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Stanley Mills

Stanley Mills
©2016 Gazetteer for Scotland

Stanley Mills

Designed in 1786 by Sir Richard Arkwright, the Stanley Mills represent the best preserved cotton mill in the country. By the late 18th century, Scotland has a well-established textile industry producing linen from locally-grown flax. However, cotton was beginning to be imported from America and the East Indies, and gained popularity as a softer and warmer fabric. Perth merchants along with politician George Dempster of Dunnichen (1732 - 1818), looked enviously at the mills which were being built in Derbyshire and Lancashire and invited Arkwright - who was having problems defending the patents on his designs in England - north to Scotland to build a new mill. The location chosen was the site of an existing corn mill on land owned by John Murray, 4th Duke of Atholl (1755 - 1830), who became the final partner in the scheme.

The Bell Mill came first (1786-7), comprising brick arched vaults supported on cast iron columns and beams, with the East Mill added in 1796 and the Mid Mill (1825). These were powered by seven massive water-wheels fed by a lade which carried water from the Tay through a 236.5-m (776-foot) tunnel beneath Stanley Hill. This was cut in 1785, but replaced c.1825 with a new channel which flows around the site and then divides to feed the individual wheels.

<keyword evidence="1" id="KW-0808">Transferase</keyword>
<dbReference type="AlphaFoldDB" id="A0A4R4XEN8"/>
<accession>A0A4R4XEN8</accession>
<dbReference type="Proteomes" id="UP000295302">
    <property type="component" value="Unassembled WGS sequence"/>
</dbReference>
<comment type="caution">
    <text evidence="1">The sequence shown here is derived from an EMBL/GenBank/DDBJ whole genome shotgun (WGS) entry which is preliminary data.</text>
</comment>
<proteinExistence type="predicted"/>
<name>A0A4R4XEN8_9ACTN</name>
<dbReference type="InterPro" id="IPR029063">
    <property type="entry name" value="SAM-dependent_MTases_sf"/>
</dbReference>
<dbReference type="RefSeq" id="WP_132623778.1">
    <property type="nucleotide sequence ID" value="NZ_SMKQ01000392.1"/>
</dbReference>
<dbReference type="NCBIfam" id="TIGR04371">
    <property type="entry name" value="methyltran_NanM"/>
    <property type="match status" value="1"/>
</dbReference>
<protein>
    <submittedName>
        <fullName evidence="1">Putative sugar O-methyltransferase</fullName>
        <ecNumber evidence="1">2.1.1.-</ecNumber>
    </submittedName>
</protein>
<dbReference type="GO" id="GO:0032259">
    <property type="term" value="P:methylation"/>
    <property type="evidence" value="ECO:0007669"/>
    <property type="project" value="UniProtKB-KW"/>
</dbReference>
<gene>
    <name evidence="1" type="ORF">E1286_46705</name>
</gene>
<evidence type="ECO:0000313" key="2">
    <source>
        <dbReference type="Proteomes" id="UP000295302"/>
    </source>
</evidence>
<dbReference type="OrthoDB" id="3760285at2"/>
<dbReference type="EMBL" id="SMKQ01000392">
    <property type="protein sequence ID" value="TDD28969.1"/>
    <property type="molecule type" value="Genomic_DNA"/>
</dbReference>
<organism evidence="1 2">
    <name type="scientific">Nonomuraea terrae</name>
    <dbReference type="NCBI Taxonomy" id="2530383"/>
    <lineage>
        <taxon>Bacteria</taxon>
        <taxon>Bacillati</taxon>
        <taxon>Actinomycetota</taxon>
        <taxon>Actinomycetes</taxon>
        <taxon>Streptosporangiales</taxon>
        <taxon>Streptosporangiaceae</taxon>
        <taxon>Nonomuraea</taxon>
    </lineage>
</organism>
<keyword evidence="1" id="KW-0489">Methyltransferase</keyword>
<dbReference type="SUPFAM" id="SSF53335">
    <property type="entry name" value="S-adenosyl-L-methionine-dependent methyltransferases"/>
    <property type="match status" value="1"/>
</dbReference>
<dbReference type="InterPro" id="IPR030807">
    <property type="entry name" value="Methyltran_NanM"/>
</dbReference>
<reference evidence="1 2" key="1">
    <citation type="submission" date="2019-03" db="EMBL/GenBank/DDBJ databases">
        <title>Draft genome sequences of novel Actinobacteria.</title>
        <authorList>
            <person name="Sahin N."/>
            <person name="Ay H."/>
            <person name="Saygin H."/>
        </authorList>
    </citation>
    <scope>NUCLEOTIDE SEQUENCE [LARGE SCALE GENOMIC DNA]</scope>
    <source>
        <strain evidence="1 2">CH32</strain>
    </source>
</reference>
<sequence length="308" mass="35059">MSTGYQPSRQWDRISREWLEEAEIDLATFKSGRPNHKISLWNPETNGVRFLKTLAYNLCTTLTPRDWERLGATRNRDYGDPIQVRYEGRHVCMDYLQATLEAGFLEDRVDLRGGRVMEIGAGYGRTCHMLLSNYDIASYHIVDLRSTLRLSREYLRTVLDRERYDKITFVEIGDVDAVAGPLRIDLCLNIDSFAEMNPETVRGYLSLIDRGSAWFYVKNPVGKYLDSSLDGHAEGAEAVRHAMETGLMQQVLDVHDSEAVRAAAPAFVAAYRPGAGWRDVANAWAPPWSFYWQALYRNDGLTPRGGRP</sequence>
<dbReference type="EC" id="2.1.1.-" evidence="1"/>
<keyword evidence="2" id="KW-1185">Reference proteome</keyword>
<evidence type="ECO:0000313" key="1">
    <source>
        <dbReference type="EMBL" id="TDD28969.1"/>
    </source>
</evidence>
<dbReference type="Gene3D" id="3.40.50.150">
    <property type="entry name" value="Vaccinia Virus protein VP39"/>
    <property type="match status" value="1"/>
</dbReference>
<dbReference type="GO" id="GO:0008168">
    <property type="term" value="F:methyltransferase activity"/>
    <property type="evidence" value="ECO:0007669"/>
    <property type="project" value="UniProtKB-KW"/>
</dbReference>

Despite several fires, the Napoleonic Wars, a cotton famine and regular bankruptcies, production continued here until 1989. By the late 19th century, belts to drive machinery became the principal product and, in the 20th century, production was largely confined to the manufacture of cotton webbing, then weaving artificial fibres and a specialist tape used in the making of cigarettes.

The technology used by the water-wheels were updated over the years and, in 1921, these were replaced as the power-source by an ogee-roofed hydro-electric power station built next to the mills. In 1965 this was closed and the machinery was powered by electricity derived from the public supply.

Acquired in 1995 by Historic Scotland, the site has been redeveloped. Npower reopened the hydro-electric power station in 2003, which now supplies the national grid. Several of the original mill buildings have been converted into housing while two, the Bell Mill and Mid Mill opened as a visitor attraction and education centre in 2008. Costing £4.8 million, this centre describes the rise and decline of the mills through interactive displays. It also includes and archive and community space. The Bell Mill is one of the oldest surviving factory buildings in the world, and remains largely unchanged.


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